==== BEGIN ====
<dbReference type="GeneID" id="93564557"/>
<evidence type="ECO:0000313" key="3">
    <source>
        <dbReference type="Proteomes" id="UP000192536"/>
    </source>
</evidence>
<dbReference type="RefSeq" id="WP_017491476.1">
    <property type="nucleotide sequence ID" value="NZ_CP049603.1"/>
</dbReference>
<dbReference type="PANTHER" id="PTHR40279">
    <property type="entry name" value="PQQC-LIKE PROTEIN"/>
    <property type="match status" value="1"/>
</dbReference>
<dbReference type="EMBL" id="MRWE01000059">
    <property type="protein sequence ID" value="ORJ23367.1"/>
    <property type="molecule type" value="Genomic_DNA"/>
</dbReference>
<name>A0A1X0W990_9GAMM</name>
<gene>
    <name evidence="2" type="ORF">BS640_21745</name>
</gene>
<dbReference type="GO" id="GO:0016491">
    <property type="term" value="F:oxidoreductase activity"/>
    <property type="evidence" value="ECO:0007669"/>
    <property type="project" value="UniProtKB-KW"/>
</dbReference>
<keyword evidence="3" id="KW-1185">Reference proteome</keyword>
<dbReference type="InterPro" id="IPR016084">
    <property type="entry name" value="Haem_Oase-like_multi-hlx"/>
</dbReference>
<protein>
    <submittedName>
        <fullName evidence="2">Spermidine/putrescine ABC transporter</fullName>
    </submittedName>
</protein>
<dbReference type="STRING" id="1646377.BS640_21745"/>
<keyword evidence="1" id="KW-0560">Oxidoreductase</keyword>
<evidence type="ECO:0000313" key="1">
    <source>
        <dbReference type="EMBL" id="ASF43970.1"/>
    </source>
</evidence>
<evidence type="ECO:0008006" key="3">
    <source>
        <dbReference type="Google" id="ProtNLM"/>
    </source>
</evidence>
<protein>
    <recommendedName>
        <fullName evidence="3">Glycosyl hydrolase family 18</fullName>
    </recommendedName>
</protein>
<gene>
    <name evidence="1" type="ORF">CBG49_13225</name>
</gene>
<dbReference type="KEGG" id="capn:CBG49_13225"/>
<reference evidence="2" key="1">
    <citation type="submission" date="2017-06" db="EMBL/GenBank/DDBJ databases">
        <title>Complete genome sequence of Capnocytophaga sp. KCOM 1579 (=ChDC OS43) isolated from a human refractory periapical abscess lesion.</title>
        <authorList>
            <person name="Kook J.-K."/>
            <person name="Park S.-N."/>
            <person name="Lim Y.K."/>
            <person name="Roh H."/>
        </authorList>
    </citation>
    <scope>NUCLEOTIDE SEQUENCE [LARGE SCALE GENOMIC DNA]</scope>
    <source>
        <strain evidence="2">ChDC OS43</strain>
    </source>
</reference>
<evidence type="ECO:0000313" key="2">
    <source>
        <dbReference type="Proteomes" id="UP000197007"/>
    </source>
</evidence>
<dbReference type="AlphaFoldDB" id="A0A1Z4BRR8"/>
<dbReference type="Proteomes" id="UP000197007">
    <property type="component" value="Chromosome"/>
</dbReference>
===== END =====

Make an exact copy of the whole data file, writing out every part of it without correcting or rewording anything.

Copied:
<dbReference type="GeneID" id="93564557"/>
<evidence type="ECO:0000313" key="3">
    <source>
        <dbReference type="Proteomes" id="UP000192536"/>
    </source>
</evidence>
<dbReference type="RefSeq" id="WP_017491476.1">
    <property type="nucleotide sequence ID" value="NZ_CP049603.1"/>
</dbReference>
<dbReference type="PANTHER" id="PTHR40279">
    <property type="entry name" value="PQQC-LIKE PROTEIN"/>
    <property type="match status" value="1"/>
</dbReference>
<dbReference type="EMBL" id="MRWE01000059">
    <property type="protein sequence ID" value="ORJ23367.1"/>
    <property type="molecule type" value="Genomic_DNA"/>
</dbReference>
<name>A0A1X0W990_9GAMM</name>
<gene>
    <name evidence="2" type="ORF">BS640_21745</name>
</gene>
<dbReference type="GO" id="GO:0016491">
    <property type="term" value="F:oxidoreductase activity"/>
    <property type="evidence" value="ECO:0007669"/>
    <property type="project" value="UniProtKB-KW"/>
</dbReference>
<keyword evidence="3" id="KW-1185">Reference proteome</keyword>
<dbReference type="InterPro" id="IPR016084">
    <property type="entry name" value="Haem_Oase-like_multi-hlx"/>
</dbReference>
<protein>
    <submittedName>
        <fullName evidence="2">Spermidine/putrescine ABC transporter</fullName>
    </submittedName>
</protein>
<dbReference type="STRING" id="1646377.BS640_21745"/>
<keyword evidence="1" id="KW-0560">Oxidoreductase</keyword>
<evidence type="ECO:0000313" key="1">
    <source>
        <dbReference type="EMBL" id="ASF43970.1"/>
    </source>
</evidence>
<evidence type="ECO:0008006" key="3">
    <source>
        <dbReference type="Google" id="ProtNLM"/>
    </source>
</evidence>
<protein>
    <recommendedName>
        <fullName evidence="3">Glycosyl hydrolase family 18</fullName>
    </recommendedName>
</protein>
<gene>
    <name evidence="1" type="ORF">CBG49_13225</name>
</gene>
<dbReference type="KEGG" id="capn:CBG49_13225"/>
<reference evidence="2" key="1">
    <citation type="submission" date="2017-06" db="EMBL/GenBank/DDBJ databases">
        <title>Complete genome sequence of Capnocytophaga sp. KCOM 1579 (=ChDC OS43) isolated from a human refractory periapical abscess lesion.</title>
        <authorList>
            <person name="Kook J.-K."/>
            <person name="Park S.-N."/>
            <person name="Lim Y.K."/>
            <person name="Roh H."/>
        </authorList>
    </citation>
    <scope>NUCLEOTIDE SEQUENCE [LARGE SCALE GENOMIC DNA]</scope>
    <source>
        <strain evidence="2">ChDC OS43</strain>
    </source>
</reference>
<evidence type="ECO:0000313" key="2">
    <source>
        <dbReference type="Proteomes" id="UP000197007"/>
    </source>
</evidence>
<dbReference type="AlphaFoldDB" id="A0A1Z4BRR8"/>
<dbReference type="Proteomes" id="UP000197007">
    <property type="component" value="Chromosome"/>
</dbReference>